Parent Information Meeting Highlights


The classroom ready for the meeting

Last night we had our Parent Information Meeting. It was great to meet everyone who came!

If you missed it, no worries. Here are some highlights.

1. Our Vision and Goals

Big picture. We love where homeschooling is headed. Homeschool is evolving beyond the walls of homes, and expanding into communities. Parents can now do what they love at home, and do the rest from the buffet of opportunities in their community. Students get to work at their pace on the stuff they love. And the growing financial support offered through charter schools is awesome for unlocking so many opportunities.

Learn to love learning. Our goal as teachers is for students to learn to love learning. If we can help a student learn how to learn, flex their personal creativity, and enjoy the process, we consider it a success.

2. Inquiry-Based Learning

What It IsWhat It Isn't
Hands-on investigationPassive learning
Environment designed for discoveryStep-by-step instructions
Students and teachers asking questionsTeachers telling then quizzing
Teachers guiding studentsHigh pressure to perform

3. Our Classes

Classes Comparison Diagram


4. Family Support

Communication. We’ll send out weekly emails highlighting our class activities and learning. This will help parents discuss the classes with their children, and provide parents with work samples to submit to their charter schools.

Time Together. We’re planning occasional family events, like rocket launches and trebuchet flings, for children to show off their new knowledge and skills.

Affordability. We’re working with charter schools to make tuition payments easy (and free) for parents. If you have questions about enrolling through your charter school, send an email, and we’ll get it done.


At the end, we opened it up for questions. If you have additional questions, please ask it the comments below.

What is your background?

Laura graduated from BYU in 2006 with a B.S. in Physics Teaching. She taught Physics for one year as a student teacher at American Fork High School, and 8th Grade Integrated Science for one year at Lehi Junior High School before becoming a full-time mom.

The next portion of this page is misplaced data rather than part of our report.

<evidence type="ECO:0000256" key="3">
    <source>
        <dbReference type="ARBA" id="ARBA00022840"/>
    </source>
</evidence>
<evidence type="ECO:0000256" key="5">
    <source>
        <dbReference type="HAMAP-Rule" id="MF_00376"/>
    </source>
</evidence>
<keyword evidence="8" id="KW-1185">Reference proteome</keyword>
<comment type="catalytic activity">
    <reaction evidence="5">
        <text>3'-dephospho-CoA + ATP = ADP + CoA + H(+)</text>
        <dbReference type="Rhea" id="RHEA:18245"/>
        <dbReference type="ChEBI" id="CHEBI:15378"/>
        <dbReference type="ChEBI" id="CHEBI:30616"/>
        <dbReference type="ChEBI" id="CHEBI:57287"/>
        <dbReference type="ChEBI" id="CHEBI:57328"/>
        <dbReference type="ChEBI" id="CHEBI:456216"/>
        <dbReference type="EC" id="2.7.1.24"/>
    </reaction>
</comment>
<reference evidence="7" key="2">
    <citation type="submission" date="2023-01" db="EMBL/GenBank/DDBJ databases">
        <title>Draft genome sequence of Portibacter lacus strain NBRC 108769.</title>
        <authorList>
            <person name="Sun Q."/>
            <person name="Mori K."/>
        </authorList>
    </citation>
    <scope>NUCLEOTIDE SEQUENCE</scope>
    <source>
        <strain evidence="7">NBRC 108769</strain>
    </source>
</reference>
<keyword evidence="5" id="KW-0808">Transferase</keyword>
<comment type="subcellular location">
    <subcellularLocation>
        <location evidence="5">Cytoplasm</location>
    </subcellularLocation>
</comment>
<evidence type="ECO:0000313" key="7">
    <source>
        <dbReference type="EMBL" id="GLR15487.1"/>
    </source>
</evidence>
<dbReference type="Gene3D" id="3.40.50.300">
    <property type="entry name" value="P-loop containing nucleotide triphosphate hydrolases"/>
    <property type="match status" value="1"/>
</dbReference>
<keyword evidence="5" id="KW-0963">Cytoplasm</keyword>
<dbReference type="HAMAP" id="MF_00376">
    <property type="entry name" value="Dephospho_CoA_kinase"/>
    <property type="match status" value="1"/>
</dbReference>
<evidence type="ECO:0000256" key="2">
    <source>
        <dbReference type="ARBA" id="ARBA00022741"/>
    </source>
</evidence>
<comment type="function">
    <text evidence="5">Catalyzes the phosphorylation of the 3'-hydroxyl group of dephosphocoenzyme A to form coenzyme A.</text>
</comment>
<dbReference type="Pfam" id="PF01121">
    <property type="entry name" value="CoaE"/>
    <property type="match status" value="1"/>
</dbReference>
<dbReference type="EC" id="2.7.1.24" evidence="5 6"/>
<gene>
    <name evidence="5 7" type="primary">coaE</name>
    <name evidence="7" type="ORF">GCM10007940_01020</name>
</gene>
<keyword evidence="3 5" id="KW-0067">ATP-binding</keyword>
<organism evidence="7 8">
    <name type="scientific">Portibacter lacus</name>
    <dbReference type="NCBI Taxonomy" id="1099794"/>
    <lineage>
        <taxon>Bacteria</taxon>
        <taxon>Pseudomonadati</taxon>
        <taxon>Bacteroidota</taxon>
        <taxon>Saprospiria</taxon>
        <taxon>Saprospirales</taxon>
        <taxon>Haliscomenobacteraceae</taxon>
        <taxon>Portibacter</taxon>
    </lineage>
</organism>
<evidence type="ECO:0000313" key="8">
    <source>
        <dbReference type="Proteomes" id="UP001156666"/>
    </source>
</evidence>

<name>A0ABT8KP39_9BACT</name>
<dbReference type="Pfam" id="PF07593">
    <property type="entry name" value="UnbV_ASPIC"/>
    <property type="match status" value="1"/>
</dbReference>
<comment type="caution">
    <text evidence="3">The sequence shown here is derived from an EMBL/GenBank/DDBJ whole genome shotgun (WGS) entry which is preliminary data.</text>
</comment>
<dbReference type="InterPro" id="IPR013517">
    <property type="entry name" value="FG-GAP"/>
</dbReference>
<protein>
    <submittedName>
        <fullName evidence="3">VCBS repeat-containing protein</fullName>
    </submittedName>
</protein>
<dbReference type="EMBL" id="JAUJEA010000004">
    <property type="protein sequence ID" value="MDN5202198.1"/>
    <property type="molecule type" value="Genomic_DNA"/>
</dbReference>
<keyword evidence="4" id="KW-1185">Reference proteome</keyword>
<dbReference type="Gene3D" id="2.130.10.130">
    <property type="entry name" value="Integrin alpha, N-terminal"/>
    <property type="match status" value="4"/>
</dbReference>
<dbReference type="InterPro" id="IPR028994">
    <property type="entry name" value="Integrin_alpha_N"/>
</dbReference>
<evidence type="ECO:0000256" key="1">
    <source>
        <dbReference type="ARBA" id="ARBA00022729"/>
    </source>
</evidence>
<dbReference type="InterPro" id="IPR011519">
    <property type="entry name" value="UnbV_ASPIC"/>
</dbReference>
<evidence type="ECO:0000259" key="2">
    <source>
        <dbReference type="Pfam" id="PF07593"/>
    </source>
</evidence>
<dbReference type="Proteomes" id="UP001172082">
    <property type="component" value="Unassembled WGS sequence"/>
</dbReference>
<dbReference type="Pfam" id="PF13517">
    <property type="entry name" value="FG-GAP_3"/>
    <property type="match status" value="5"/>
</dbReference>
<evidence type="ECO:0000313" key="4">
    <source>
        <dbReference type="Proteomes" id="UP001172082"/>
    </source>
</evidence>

Spencer graduated from BYU in 2007 with a B.S. in Mechanical Engineering. While at BYU, he competed on the Formula SAE racing team, and participated in two years of Mini Baja racing teams. After graduating, he worked 5 years at Hewlett-Packard and then one year at Mark Andy as an R&D engineer in digital commercial printing.

Are your classes already approved by any charter schools for tuition to be paid by them?

Yes. As of today My Tech High and AISU@HOME have already approved our classes for paying tuition. Partnerships with Lumen, Canyon Grove, and Harmony are in the works and seem promising.

Can you give an example of how a lesson might go?

The lesson on Jupiter, for example, will begin up in our planetarium room on the planetarium projector where we’ll see Jupiter up close, as viewed from one of its moons. Instead of listing facts about how big Jupiter is, what it’s made of, or what it would be like on the surface, we’ll break into exploration groups and discuss how we would investigate Jupiter if we were the scientists who didn’t know anything else about it. Facts are fun, but even more impressive is how scientists learn what they learn. How do we know what Jupiter is made of? How do we know how heavy it is? Then, to simulate what it might be like for a group of scientists to investigate Jupiter, we’ll investigate what’s inside the Mystery Box. The class will break into groups and use the same set of tools to describe the mystery object inside. They’ll use magnets, mirrors, flashlights, marbles, sticks, etc. to learn what they can through the small holes of the Mystery Box. Then the teams will compare and collaborate on what they’ve observed, and finally, compare what they observed with what was actually inside.

Will you do worksheets?

No. We will not have students all complete identical worksheets. Instead, our “worksheets” will be their notes, calculations, observations, schematics, and planning for the task at hand that day.

Will you assign homework?

The High School Physics class will have some homework, but not a lot.

Of course, if any students want homework, we’d be thrilled to give them the additional material they are craving.

Can I enroll my children of different age groups into the same class?

Yes. The age ranges are flexible suggestions to give you an idea of the dynamics for each group. We leave it up to the parents to decide which age range is best for their child, all things considered, such as logistics and sibling rivalries.

No comments yet.

Leave a Reply